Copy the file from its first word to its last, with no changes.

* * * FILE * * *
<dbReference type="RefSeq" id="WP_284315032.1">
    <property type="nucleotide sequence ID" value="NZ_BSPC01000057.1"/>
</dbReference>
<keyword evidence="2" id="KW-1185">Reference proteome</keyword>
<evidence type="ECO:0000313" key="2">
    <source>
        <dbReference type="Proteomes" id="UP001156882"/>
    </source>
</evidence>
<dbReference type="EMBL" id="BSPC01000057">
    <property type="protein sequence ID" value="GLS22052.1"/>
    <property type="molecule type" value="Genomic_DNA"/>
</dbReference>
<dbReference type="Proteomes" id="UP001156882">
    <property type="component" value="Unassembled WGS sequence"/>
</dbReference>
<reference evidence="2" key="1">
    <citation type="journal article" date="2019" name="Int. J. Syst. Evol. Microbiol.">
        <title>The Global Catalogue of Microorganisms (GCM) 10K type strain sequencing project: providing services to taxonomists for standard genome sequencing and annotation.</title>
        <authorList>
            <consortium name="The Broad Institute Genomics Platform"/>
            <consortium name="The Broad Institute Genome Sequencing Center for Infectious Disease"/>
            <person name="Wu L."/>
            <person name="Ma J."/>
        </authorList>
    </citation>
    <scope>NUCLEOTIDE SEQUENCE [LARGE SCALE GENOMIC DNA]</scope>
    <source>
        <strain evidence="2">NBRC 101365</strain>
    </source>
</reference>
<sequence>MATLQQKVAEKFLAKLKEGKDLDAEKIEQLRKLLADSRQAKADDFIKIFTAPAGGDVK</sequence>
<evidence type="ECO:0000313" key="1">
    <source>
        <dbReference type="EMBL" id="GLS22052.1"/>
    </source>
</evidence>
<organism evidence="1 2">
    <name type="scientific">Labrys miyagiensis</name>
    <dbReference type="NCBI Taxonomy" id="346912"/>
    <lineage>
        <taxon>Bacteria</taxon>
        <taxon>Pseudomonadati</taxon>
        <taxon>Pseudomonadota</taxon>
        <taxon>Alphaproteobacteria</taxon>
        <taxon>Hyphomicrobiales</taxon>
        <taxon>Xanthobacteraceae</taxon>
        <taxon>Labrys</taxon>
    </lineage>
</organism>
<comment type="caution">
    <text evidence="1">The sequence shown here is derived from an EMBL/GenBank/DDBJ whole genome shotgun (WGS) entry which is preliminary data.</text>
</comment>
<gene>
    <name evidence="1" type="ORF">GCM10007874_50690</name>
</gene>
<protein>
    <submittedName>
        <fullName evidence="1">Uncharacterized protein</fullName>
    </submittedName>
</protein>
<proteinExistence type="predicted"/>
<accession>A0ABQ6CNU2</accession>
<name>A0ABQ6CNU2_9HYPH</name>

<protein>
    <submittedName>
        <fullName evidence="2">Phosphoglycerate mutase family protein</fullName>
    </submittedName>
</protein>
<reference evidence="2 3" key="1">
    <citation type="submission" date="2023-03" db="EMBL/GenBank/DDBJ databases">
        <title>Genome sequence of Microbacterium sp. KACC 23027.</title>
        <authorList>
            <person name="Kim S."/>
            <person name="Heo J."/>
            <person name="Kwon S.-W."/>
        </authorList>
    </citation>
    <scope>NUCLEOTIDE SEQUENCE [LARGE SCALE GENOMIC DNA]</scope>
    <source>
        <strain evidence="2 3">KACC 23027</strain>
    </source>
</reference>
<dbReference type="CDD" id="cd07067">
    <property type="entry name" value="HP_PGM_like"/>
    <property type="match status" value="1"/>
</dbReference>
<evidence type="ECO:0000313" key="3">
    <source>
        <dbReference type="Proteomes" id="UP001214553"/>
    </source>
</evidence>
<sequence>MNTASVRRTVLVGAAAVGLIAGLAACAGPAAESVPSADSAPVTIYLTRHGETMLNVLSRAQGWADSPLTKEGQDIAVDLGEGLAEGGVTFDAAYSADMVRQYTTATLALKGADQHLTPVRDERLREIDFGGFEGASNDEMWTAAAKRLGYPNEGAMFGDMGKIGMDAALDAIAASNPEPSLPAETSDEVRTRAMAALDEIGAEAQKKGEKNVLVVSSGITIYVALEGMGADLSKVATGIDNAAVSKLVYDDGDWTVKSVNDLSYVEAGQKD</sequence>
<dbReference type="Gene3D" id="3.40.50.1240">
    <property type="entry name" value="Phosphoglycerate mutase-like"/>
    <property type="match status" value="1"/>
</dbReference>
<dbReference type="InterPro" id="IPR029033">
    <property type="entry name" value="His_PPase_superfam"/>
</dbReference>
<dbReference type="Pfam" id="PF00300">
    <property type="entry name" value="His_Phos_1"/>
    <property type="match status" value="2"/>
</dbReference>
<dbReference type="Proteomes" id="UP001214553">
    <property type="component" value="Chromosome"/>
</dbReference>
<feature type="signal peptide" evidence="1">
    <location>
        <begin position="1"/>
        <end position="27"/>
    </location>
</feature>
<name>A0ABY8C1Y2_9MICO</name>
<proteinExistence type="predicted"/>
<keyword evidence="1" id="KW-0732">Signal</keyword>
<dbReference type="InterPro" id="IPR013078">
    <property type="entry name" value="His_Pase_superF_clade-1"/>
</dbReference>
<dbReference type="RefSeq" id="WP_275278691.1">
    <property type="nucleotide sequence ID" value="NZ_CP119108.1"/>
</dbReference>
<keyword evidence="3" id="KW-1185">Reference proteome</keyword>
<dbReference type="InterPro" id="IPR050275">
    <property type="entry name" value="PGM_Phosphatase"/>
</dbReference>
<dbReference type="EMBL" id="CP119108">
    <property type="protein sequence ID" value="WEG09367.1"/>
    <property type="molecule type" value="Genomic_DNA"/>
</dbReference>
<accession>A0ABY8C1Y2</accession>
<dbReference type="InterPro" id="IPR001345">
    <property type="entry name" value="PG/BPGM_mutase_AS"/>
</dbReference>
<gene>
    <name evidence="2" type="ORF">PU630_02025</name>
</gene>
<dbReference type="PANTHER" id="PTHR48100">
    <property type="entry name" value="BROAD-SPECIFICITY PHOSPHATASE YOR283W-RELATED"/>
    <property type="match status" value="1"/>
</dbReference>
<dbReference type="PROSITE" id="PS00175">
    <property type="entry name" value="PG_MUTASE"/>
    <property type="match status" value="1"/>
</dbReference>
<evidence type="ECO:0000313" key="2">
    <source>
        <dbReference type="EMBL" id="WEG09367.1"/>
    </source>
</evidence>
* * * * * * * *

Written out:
<dbReference type="RefSeq" id="WP_284315032.1">
    <property type="nucleotide sequence ID" value="NZ_BSPC01000057.1"/>
</dbReference>
<keyword evidence="2" id="KW-1185">Reference proteome</keyword>
<evidence type="ECO:0000313" key="2">
    <source>
        <dbReference type="Proteomes" id="UP001156882"/>
    </source>
</evidence>
<dbReference type="EMBL" id="BSPC01000057">
    <property type="protein sequence ID" value="GLS22052.1"/>
    <property type="molecule type" value="Genomic_DNA"/>
</dbReference>
<dbReference type="Proteomes" id="UP001156882">
    <property type="component" value="Unassembled WGS sequence"/>
</dbReference>
<reference evidence="2" key="1">
    <citation type="journal article" date="2019" name="Int. J. Syst. Evol. Microbiol.">
        <title>The Global Catalogue of Microorganisms (GCM) 10K type strain sequencing project: providing services to taxonomists for standard genome sequencing and annotation.</title>
        <authorList>
            <consortium name="The Broad Institute Genomics Platform"/>
            <consortium name="The Broad Institute Genome Sequencing Center for Infectious Disease"/>
            <person name="Wu L."/>
            <person name="Ma J."/>
        </authorList>
    </citation>
    <scope>NUCLEOTIDE SEQUENCE [LARGE SCALE GENOMIC DNA]</scope>
    <source>
        <strain evidence="2">NBRC 101365</strain>
    </source>
</reference>
<sequence>MATLQQKVAEKFLAKLKEGKDLDAEKIEQLRKLLADSRQAKADDFIKIFTAPAGGDVK</sequence>
<evidence type="ECO:0000313" key="1">
    <source>
        <dbReference type="EMBL" id="GLS22052.1"/>
    </source>
</evidence>
<organism evidence="1 2">
    <name type="scientific">Labrys miyagiensis</name>
    <dbReference type="NCBI Taxonomy" id="346912"/>
    <lineage>
        <taxon>Bacteria</taxon>
        <taxon>Pseudomonadati</taxon>
        <taxon>Pseudomonadota</taxon>
        <taxon>Alphaproteobacteria</taxon>
        <taxon>Hyphomicrobiales</taxon>
        <taxon>Xanthobacteraceae</taxon>
        <taxon>Labrys</taxon>
    </lineage>
</organism>
<comment type="caution">
    <text evidence="1">The sequence shown here is derived from an EMBL/GenBank/DDBJ whole genome shotgun (WGS) entry which is preliminary data.</text>
</comment>
<gene>
    <name evidence="1" type="ORF">GCM10007874_50690</name>
</gene>
<protein>
    <submittedName>
        <fullName evidence="1">Uncharacterized protein</fullName>
    </submittedName>
</protein>
<proteinExistence type="predicted"/>
<accession>A0ABQ6CNU2</accession>
<name>A0ABQ6CNU2_9HYPH</name>

<protein>
    <submittedName>
        <fullName evidence="2">Phosphoglycerate mutase family protein</fullName>
    </submittedName>
</protein>
<reference evidence="2 3" key="1">
    <citation type="submission" date="2023-03" db="EMBL/GenBank/DDBJ databases">
        <title>Genome sequence of Microbacterium sp. KACC 23027.</title>
        <authorList>
            <person name="Kim S."/>
            <person name="Heo J."/>
            <person name="Kwon S.-W."/>
        </authorList>
    </citation>
    <scope>NUCLEOTIDE SEQUENCE [LARGE SCALE GENOMIC DNA]</scope>
    <source>
        <strain evidence="2 3">KACC 23027</strain>
    </source>
</reference>
<dbReference type="CDD" id="cd07067">
    <property type="entry name" value="HP_PGM_like"/>
    <property type="match status" value="1"/>
</dbReference>
<evidence type="ECO:0000313" key="3">
    <source>
        <dbReference type="Proteomes" id="UP001214553"/>
    </source>
</evidence>
<sequence>MNTASVRRTVLVGAAAVGLIAGLAACAGPAAESVPSADSAPVTIYLTRHGETMLNVLSRAQGWADSPLTKEGQDIAVDLGEGLAEGGVTFDAAYSADMVRQYTTATLALKGADQHLTPVRDERLREIDFGGFEGASNDEMWTAAAKRLGYPNEGAMFGDMGKIGMDAALDAIAASNPEPSLPAETSDEVRTRAMAALDEIGAEAQKKGEKNVLVVSSGITIYVALEGMGADLSKVATGIDNAAVSKLVYDDGDWTVKSVNDLSYVEAGQKD</sequence>
<dbReference type="Gene3D" id="3.40.50.1240">
    <property type="entry name" value="Phosphoglycerate mutase-like"/>
    <property type="match status" value="1"/>
</dbReference>
<dbReference type="InterPro" id="IPR029033">
    <property type="entry name" value="His_PPase_superfam"/>
</dbReference>
<dbReference type="Pfam" id="PF00300">
    <property type="entry name" value="His_Phos_1"/>
    <property type="match status" value="2"/>
</dbReference>
<dbReference type="Proteomes" id="UP001214553">
    <property type="component" value="Chromosome"/>
</dbReference>
<feature type="signal peptide" evidence="1">
    <location>
        <begin position="1"/>
        <end position="27"/>
    </location>
</feature>
<name>A0ABY8C1Y2_9MICO</name>
<proteinExistence type="predicted"/>
<keyword evidence="1" id="KW-0732">Signal</keyword>
<dbReference type="InterPro" id="IPR013078">
    <property type="entry name" value="His_Pase_superF_clade-1"/>
</dbReference>
<dbReference type="RefSeq" id="WP_275278691.1">
    <property type="nucleotide sequence ID" value="NZ_CP119108.1"/>
</dbReference>
<keyword evidence="3" id="KW-1185">Reference proteome</keyword>
<dbReference type="InterPro" id="IPR050275">
    <property type="entry name" value="PGM_Phosphatase"/>
</dbReference>
<dbReference type="EMBL" id="CP119108">
    <property type="protein sequence ID" value="WEG09367.1"/>
    <property type="molecule type" value="Genomic_DNA"/>
</dbReference>
<accession>A0ABY8C1Y2</accession>
<dbReference type="InterPro" id="IPR001345">
    <property type="entry name" value="PG/BPGM_mutase_AS"/>
</dbReference>
<gene>
    <name evidence="2" type="ORF">PU630_02025</name>
</gene>
<dbReference type="PANTHER" id="PTHR48100">
    <property type="entry name" value="BROAD-SPECIFICITY PHOSPHATASE YOR283W-RELATED"/>
    <property type="match status" value="1"/>
</dbReference>
<dbReference type="PROSITE" id="PS00175">
    <property type="entry name" value="PG_MUTASE"/>
    <property type="match status" value="1"/>
</dbReference>
<evidence type="ECO:0000313" key="2">
    <source>
        <dbReference type="EMBL" id="WEG09367.1"/>
    </source>
</evidence>